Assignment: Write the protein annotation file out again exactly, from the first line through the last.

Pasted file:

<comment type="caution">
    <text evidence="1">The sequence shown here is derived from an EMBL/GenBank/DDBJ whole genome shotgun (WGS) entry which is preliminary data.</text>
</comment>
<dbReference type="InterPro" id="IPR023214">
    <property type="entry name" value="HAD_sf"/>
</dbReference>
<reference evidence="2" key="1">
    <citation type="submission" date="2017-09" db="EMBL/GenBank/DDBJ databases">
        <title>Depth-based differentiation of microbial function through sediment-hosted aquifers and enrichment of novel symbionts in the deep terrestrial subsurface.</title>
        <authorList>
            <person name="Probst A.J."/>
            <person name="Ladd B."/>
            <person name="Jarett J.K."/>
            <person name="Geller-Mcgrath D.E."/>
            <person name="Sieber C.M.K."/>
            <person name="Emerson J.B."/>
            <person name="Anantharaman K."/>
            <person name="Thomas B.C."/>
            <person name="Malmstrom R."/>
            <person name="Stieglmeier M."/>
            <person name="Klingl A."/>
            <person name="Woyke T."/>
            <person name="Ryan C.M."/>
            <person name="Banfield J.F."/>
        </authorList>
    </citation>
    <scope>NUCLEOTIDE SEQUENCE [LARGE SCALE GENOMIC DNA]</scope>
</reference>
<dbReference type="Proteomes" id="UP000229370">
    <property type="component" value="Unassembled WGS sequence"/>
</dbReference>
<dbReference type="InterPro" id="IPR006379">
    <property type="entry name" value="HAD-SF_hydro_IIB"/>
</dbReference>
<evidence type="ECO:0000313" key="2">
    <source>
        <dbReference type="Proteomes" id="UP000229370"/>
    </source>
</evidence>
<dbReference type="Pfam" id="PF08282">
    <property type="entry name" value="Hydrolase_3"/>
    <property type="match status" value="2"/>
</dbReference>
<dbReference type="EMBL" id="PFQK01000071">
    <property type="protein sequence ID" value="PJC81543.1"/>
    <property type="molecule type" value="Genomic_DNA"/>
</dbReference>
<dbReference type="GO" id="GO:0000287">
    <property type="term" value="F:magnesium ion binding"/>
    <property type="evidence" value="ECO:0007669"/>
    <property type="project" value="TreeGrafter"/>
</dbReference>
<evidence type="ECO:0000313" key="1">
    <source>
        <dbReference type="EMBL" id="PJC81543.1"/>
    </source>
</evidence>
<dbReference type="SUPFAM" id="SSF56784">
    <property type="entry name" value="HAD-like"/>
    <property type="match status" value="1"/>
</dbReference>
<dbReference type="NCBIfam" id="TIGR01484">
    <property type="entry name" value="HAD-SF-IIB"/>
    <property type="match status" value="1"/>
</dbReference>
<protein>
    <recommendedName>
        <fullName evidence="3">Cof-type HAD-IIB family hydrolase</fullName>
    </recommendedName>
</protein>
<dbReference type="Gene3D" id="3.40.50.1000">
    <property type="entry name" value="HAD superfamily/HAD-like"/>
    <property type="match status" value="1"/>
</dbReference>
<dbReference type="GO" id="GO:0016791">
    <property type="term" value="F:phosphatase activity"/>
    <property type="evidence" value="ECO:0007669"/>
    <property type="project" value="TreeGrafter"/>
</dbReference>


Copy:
<comment type="caution">
    <text evidence="1">The sequence shown here is derived from an EMBL/GenBank/DDBJ whole genome shotgun (WGS) entry which is preliminary data.</text>
</comment>
<dbReference type="InterPro" id="IPR023214">
    <property type="entry name" value="HAD_sf"/>
</dbReference>
<reference evidence="2" key="1">
    <citation type="submission" date="2017-09" db="EMBL/GenBank/DDBJ databases">
        <title>Depth-based differentiation of microbial function through sediment-hosted aquifers and enrichment of novel symbionts in the deep terrestrial subsurface.</title>
        <authorList>
            <person name="Probst A.J."/>
            <person name="Ladd B."/>
            <person name="Jarett J.K."/>
            <person name="Geller-Mcgrath D.E."/>
            <person name="Sieber C.M.K."/>
            <person name="Emerson J.B."/>
            <person name="Anantharaman K."/>
            <person name="Thomas B.C."/>
            <person name="Malmstrom R."/>
            <person name="Stieglmeier M."/>
            <person name="Klingl A."/>
            <person name="Woyke T."/>
            <person name="Ryan C.M."/>
            <person name="Banfield J.F."/>
        </authorList>
    </citation>
    <scope>NUCLEOTIDE SEQUENCE [LARGE SCALE GENOMIC DNA]</scope>
</reference>
<dbReference type="Proteomes" id="UP000229370">
    <property type="component" value="Unassembled WGS sequence"/>
</dbReference>
<dbReference type="InterPro" id="IPR006379">
    <property type="entry name" value="HAD-SF_hydro_IIB"/>
</dbReference>
<evidence type="ECO:0000313" key="2">
    <source>
        <dbReference type="Proteomes" id="UP000229370"/>
    </source>
</evidence>
<dbReference type="Pfam" id="PF08282">
    <property type="entry name" value="Hydrolase_3"/>
    <property type="match status" value="2"/>
</dbReference>
<dbReference type="EMBL" id="PFQK01000071">
    <property type="protein sequence ID" value="PJC81543.1"/>
    <property type="molecule type" value="Genomic_DNA"/>
</dbReference>
<dbReference type="GO" id="GO:0000287">
    <property type="term" value="F:magnesium ion binding"/>
    <property type="evidence" value="ECO:0007669"/>
    <property type="project" value="TreeGrafter"/>
</dbReference>
<evidence type="ECO:0000313" key="1">
    <source>
        <dbReference type="EMBL" id="PJC81543.1"/>
    </source>
</evidence>
<dbReference type="SUPFAM" id="SSF56784">
    <property type="entry name" value="HAD-like"/>
    <property type="match status" value="1"/>
</dbReference>
<dbReference type="NCBIfam" id="TIGR01484">
    <property type="entry name" value="HAD-SF-IIB"/>
    <property type="match status" value="1"/>
</dbReference>
<protein>
    <recommendedName>
        <fullName evidence="3">Cof-type HAD-IIB family hydrolase</fullName>
    </recommendedName>
</protein>
<dbReference type="Gene3D" id="3.40.50.1000">
    <property type="entry name" value="HAD superfamily/HAD-like"/>
    <property type="match status" value="1"/>
</dbReference>
<dbReference type="GO" id="GO:0016791">
    <property type="term" value="F:phosphatase activity"/>
    <property type="evidence" value="ECO:0007669"/>
    <property type="project" value="TreeGrafter"/>
</dbReference>